24 de mayo de 2019
ÚLTIMAS NOTICIAS:
English - News

Brazil exhibit showcases results of Amazon art immersion program

Carlos A. Moreno

Rio de Janeiro, May 9 (efe-epa).- An exhibit that opened Thursday in this Brazilian metropolis is showcasing the results of an Amazon program that encourages artists and creators to reflect on nature and landscape.

The Z42 contemporary gallery, located in a large house nestled on the side of Rio de Janeiro's emblematic Corcovado hill, is hosting the "How to Talk to Trees" exhibit, the product of an international artistic immersion program in the Amazon rainforest that has been promoted in recent years by the non-governmental organization Labverde.

A program financed by international partners such as University of the Arts London, Labverde periodically selects 30 artists from different countries and provides them lodging for 10 days at an environmental reserve run by Brazil's state-run National Institute of Amazonian Research (INPA).

During their stay, the artists are encouraged to create works that explore the connection between science, art and the natural environment.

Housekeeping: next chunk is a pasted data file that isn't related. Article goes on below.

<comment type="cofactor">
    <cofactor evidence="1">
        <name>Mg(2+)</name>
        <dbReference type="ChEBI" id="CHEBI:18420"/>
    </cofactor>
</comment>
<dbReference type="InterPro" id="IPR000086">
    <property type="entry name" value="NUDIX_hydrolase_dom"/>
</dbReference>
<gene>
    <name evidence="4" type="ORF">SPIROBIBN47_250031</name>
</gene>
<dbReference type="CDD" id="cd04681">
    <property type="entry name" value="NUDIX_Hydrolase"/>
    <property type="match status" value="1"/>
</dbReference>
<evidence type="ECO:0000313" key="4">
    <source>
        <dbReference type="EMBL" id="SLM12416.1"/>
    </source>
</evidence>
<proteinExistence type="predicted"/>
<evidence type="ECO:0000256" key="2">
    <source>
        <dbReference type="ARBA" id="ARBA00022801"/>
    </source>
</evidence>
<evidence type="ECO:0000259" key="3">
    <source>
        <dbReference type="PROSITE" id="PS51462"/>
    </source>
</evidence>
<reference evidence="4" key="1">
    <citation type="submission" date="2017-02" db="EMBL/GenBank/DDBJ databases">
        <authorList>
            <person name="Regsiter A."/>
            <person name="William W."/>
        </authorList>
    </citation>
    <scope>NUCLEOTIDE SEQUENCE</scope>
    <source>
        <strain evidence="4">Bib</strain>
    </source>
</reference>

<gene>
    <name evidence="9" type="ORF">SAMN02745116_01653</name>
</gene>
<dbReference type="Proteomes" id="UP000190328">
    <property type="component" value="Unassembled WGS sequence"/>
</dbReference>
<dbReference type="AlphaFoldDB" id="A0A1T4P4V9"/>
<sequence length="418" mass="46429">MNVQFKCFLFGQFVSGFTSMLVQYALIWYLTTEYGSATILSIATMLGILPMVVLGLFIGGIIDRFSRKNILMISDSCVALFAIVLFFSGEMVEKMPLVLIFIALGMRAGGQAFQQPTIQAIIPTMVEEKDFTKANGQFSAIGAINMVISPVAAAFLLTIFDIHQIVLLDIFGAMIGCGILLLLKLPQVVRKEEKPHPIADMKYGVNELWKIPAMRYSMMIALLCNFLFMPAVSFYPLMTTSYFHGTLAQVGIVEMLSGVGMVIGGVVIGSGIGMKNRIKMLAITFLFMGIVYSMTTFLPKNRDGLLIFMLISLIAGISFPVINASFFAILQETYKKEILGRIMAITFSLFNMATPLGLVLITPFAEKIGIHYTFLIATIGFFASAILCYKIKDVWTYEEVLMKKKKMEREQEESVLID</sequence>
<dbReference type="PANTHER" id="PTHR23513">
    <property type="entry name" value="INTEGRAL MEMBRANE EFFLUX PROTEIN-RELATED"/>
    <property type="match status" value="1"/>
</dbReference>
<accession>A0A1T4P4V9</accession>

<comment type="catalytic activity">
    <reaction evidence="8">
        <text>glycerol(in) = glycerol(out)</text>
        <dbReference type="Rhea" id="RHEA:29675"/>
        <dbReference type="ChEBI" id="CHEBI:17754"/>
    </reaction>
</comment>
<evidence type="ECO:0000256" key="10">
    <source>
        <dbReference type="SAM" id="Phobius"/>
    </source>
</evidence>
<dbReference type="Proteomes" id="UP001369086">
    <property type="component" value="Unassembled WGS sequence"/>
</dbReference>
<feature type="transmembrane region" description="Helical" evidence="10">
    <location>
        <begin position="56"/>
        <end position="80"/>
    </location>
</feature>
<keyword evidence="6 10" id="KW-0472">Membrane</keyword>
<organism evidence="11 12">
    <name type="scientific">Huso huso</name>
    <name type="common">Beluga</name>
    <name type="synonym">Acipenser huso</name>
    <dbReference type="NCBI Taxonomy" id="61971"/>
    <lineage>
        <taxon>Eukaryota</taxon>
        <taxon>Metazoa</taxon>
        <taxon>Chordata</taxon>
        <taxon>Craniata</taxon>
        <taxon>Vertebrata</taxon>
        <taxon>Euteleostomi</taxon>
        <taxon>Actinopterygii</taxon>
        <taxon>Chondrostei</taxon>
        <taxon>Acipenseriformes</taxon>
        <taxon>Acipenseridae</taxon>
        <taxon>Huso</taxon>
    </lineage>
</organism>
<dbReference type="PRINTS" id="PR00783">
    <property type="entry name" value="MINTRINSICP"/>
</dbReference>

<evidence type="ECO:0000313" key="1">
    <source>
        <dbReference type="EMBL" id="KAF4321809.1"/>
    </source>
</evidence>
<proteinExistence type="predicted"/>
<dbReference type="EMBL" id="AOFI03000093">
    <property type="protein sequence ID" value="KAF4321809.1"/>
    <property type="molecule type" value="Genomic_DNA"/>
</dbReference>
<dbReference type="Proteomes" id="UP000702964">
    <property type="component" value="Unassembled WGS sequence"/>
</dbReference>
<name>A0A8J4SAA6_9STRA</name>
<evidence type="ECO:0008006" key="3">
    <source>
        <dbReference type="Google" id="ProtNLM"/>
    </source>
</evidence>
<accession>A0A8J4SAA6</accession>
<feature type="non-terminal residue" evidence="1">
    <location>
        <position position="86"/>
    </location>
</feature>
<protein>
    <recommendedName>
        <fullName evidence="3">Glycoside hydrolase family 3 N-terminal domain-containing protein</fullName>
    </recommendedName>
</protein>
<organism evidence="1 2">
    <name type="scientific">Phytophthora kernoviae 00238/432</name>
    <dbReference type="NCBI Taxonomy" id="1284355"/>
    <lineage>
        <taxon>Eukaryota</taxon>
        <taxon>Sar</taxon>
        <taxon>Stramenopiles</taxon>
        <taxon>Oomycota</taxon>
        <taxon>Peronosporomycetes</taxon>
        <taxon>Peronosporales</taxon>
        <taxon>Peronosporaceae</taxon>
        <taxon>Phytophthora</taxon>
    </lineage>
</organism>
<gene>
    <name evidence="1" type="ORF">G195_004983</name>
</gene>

Artists are invited via a selection process "to take part in an immersion (experience) in the rainforest," the coordinator and curator of the Labverde program, Lilian Fraiji, told EFE.

"They receive information from scientists and undergo an environmental experience so that they can resignify it through culture," she added.

The artists are lodged at the scientific headquarters of the Adolpho Ducke Forest Reserve, where 10,000 hectares (24.700 acres) of primary rainforest are dedicated to scientific research.

They attend talks given by INPA scientists about the Amazon ecosystem, its importance in mitigating climate change and the harmful impact of deforestation.

The artists also take part in conferences and debates with guests in the cultural sphere and go on expeditions in the rainforest, including a three-day boat trip that provides them with access to coastal communities and aquatic ecosystems.